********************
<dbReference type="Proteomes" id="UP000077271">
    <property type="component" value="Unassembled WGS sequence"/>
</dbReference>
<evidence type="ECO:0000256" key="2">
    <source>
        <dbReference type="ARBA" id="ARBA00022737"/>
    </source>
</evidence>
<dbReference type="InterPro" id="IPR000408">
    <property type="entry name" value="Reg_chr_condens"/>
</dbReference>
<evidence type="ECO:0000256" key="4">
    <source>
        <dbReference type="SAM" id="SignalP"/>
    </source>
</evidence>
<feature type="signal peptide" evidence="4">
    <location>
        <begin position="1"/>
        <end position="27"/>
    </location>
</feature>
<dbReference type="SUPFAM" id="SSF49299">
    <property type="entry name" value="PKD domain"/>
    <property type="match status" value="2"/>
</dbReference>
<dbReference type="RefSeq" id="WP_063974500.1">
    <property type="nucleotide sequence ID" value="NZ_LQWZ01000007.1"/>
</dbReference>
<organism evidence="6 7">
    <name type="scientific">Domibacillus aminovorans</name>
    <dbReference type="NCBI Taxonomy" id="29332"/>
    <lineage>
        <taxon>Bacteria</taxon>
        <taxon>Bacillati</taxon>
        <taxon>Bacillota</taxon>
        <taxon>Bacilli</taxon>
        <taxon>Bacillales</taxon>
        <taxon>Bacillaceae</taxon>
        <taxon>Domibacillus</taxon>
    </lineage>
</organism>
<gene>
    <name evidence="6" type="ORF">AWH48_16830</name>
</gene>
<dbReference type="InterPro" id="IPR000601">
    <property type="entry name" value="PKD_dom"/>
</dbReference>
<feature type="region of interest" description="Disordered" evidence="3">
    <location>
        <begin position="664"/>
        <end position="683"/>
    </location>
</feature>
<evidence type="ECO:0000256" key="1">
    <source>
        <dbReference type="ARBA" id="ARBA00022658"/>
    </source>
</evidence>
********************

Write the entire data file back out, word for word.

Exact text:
<dbReference type="Proteomes" id="UP000077271">
    <property type="component" value="Unassembled WGS sequence"/>
</dbReference>
<evidence type="ECO:0000256" key="2">
    <source>
        <dbReference type="ARBA" id="ARBA00022737"/>
    </source>
</evidence>
<dbReference type="InterPro" id="IPR000408">
    <property type="entry name" value="Reg_chr_condens"/>
</dbReference>
<evidence type="ECO:0000256" key="4">
    <source>
        <dbReference type="SAM" id="SignalP"/>
    </source>
</evidence>
<feature type="signal peptide" evidence="4">
    <location>
        <begin position="1"/>
        <end position="27"/>
    </location>
</feature>
<dbReference type="SUPFAM" id="SSF49299">
    <property type="entry name" value="PKD domain"/>
    <property type="match status" value="2"/>
</dbReference>
<dbReference type="RefSeq" id="WP_063974500.1">
    <property type="nucleotide sequence ID" value="NZ_LQWZ01000007.1"/>
</dbReference>
<organism evidence="6 7">
    <name type="scientific">Domibacillus aminovorans</name>
    <dbReference type="NCBI Taxonomy" id="29332"/>
    <lineage>
        <taxon>Bacteria</taxon>
        <taxon>Bacillati</taxon>
        <taxon>Bacillota</taxon>
        <taxon>Bacilli</taxon>
        <taxon>Bacillales</taxon>
        <taxon>Bacillaceae</taxon>
        <taxon>Domibacillus</taxon>
    </lineage>
</organism>
<gene>
    <name evidence="6" type="ORF">AWH48_16830</name>
</gene>
<dbReference type="InterPro" id="IPR000601">
    <property type="entry name" value="PKD_dom"/>
</dbReference>
<feature type="region of interest" description="Disordered" evidence="3">
    <location>
        <begin position="664"/>
        <end position="683"/>
    </location>
</feature>
<evidence type="ECO:0000256" key="1">
    <source>
        <dbReference type="ARBA" id="ARBA00022658"/>
    </source>
</evidence>